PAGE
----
LastPass says hackers broke into an employee’s computer to steal the company’s password vault

LastPass has posted an update on its investigation into a couple of security incidents last year, and they’re worse than previously thought. Apparently, the bad actors involved in those incidents also infiltrated the home computer of a company’s DevOps engineer by exploiting a third-party media software package. They implanted a key logger into the software, which they then used to capture the engineer’s master password for an account that had access to the LastPass corporate vault. Once inside, they exported the vault entries and shared folders that contained the decryption keys needed to unlock Amazon S3 cloud-based buckets with customer vault backups.

This latest update in the LastPass investigation gives us a clearer picture of how the two security breach incidents that occurred last year were connected. If you recall, LastPass disclosed in August 2022 that an “unauthorized party” had penetrated its system. Although the first incident ended on August 12, the company said in its new announcement that the threat actors were “actively engaged in a new set of reconnaissance, enumeration and terror activities aligned with the cloud storage environment from August 12, 2022 to until October. 26, 2022.”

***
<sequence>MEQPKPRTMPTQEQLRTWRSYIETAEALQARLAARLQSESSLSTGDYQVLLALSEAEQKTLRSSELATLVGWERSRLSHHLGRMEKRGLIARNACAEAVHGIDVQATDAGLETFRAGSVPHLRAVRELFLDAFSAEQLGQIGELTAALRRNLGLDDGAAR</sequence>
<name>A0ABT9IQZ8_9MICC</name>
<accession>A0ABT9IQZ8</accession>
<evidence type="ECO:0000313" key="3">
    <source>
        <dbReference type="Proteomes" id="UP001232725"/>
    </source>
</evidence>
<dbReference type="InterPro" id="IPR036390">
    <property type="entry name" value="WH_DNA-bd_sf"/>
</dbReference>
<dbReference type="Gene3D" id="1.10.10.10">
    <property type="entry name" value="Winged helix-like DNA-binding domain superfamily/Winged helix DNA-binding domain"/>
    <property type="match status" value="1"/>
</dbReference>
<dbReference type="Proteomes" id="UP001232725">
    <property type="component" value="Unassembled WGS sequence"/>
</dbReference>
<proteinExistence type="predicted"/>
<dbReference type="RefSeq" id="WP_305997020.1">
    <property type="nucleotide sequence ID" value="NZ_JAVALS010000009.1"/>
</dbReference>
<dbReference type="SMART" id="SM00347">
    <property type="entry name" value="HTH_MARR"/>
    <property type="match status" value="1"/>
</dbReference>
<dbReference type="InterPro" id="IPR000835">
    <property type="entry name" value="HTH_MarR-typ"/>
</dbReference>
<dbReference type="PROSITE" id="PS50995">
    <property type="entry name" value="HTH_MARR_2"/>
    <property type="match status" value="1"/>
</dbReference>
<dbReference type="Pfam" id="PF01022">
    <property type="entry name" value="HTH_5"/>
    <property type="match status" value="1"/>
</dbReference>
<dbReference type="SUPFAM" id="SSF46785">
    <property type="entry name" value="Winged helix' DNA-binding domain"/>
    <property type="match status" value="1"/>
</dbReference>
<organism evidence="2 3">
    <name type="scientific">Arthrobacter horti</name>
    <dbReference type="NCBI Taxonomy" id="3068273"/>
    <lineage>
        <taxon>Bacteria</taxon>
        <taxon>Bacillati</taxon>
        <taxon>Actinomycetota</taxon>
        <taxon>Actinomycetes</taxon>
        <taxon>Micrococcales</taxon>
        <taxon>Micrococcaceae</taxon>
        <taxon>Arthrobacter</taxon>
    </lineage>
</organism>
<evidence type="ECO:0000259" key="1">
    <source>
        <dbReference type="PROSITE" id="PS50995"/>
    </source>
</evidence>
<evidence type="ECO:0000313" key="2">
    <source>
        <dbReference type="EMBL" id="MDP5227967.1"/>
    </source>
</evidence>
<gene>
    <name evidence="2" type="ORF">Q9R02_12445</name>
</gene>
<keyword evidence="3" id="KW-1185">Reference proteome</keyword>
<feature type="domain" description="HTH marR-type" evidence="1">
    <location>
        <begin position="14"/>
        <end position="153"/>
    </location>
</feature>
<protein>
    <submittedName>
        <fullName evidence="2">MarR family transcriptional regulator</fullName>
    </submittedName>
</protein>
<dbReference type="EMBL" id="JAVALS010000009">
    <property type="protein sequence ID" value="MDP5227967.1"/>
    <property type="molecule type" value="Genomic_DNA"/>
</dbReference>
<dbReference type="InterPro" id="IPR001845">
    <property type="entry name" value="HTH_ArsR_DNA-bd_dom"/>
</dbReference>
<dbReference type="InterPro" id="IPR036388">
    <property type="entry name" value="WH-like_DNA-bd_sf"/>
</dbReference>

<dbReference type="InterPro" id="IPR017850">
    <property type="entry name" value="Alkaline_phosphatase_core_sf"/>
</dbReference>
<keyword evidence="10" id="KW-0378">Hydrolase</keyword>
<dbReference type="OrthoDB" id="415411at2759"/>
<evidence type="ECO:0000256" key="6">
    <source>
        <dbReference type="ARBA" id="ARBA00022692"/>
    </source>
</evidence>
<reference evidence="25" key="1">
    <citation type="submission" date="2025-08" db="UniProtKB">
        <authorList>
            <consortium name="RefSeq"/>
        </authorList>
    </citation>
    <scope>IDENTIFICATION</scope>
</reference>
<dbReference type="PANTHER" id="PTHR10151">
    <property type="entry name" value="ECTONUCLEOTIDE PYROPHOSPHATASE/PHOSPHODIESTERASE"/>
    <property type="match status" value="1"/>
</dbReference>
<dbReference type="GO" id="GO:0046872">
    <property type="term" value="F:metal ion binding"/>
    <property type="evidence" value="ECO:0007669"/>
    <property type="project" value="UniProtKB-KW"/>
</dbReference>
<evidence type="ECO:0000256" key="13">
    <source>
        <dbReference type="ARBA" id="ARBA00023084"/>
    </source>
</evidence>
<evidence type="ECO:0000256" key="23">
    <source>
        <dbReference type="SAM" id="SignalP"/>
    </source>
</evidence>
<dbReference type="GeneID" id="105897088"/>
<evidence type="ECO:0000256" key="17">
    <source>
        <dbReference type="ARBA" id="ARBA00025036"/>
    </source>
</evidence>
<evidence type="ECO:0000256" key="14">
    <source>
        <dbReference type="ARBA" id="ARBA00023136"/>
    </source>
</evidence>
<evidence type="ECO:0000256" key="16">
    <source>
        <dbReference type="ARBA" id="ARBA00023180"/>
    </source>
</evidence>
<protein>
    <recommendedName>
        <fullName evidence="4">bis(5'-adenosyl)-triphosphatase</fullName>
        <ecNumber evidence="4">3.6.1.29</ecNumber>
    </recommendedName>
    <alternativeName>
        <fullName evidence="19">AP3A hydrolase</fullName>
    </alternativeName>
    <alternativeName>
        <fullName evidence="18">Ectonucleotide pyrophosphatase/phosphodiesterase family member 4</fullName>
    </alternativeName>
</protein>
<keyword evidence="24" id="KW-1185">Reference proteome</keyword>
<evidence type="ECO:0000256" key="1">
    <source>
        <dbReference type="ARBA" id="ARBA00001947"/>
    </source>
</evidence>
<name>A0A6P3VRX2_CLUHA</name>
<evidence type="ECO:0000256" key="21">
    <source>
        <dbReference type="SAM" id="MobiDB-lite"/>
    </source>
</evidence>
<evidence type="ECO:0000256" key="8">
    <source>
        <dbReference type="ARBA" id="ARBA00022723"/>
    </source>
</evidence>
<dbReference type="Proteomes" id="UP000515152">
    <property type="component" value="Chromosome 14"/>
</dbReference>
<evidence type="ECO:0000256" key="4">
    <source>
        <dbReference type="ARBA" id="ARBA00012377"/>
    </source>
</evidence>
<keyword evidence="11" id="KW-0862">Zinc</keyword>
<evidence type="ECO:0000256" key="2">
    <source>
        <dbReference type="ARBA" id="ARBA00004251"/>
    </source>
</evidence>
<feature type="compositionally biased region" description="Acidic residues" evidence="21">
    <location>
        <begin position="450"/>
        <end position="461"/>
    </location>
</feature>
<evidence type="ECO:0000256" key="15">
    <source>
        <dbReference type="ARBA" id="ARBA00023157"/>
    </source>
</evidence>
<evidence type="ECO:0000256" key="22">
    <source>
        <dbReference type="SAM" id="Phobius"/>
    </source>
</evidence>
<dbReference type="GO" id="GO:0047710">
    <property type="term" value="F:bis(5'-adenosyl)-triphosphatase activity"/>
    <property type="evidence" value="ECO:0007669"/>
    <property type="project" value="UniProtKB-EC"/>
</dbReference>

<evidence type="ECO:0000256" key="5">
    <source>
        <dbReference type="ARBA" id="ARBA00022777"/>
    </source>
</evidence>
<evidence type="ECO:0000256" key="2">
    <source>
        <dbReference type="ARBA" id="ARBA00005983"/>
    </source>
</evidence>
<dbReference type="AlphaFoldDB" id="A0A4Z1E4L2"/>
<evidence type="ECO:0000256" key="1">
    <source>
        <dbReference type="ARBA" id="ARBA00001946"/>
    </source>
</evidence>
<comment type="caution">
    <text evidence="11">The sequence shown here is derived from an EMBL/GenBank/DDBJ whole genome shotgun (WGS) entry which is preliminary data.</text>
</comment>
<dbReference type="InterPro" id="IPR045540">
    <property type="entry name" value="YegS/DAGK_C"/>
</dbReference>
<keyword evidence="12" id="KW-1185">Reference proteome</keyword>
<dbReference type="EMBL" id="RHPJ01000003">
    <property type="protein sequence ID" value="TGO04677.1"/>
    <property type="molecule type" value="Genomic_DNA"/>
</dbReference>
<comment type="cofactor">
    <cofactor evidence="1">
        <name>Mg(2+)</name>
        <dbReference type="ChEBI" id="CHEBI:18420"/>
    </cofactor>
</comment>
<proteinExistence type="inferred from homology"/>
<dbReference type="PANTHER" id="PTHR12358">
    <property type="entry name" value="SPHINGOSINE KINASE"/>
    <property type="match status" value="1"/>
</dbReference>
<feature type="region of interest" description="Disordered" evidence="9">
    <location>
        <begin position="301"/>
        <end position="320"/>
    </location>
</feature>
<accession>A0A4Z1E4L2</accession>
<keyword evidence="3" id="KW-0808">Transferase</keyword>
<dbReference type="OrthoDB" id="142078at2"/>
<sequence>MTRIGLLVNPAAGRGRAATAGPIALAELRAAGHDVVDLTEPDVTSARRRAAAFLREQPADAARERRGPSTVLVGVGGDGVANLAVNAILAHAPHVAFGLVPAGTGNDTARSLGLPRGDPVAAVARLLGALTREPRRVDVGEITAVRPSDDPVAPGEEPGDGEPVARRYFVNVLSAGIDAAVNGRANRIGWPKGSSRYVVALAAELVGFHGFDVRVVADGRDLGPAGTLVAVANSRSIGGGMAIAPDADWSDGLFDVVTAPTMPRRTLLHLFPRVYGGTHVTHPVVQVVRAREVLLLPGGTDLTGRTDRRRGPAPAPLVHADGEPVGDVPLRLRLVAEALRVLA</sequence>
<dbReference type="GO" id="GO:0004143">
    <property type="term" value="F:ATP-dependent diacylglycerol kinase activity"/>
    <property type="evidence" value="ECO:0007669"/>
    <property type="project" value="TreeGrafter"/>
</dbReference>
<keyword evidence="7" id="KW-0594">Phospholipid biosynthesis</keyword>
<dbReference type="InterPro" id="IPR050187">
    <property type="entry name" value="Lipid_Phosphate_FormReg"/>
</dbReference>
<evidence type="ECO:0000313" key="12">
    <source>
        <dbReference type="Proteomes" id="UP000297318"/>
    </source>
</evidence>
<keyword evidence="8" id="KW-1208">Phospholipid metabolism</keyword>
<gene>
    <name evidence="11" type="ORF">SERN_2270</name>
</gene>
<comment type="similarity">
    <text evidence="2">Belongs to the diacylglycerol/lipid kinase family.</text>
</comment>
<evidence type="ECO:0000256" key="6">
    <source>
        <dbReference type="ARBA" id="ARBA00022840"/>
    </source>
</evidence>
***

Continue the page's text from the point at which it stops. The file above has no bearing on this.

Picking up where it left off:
When the company announced the second security breach in December, it said the bad actors used information gained from the first incident to break into its cloud service. He also admitted that the hackers got away with a bunch of sensitive information, including his Amazon S3 buckets. To be able to access the data saved in those buckets, the hackers needed to save decryption keys in “a highly restricted set of shared folders in the LastPass password manager vault.” That’s why the bad actors targeted one of the four DevOps engineers who had access to the keys needed to unlock the company’s cloud storage.

In a supporting document (PDF) the company released (via Computer Bleeping), detailed the data obtained by the threat actors during both incidents. Apparently, there were “API secrets, third-party integration secrets, customer metadata and backups of all customer vault data.” The company insisted that all but a few exceptions, sensitive customer vault data “can only be decrypted with a unique encryption key derived from each user’s master password.” The company also said it does not store users’ master passwords. LastPass also detailed the steps it has taken to strengthen its defenses going forward, including reviewing its threat detection and “allocating a multi-million dollar investment to improve people, process and technology security “.

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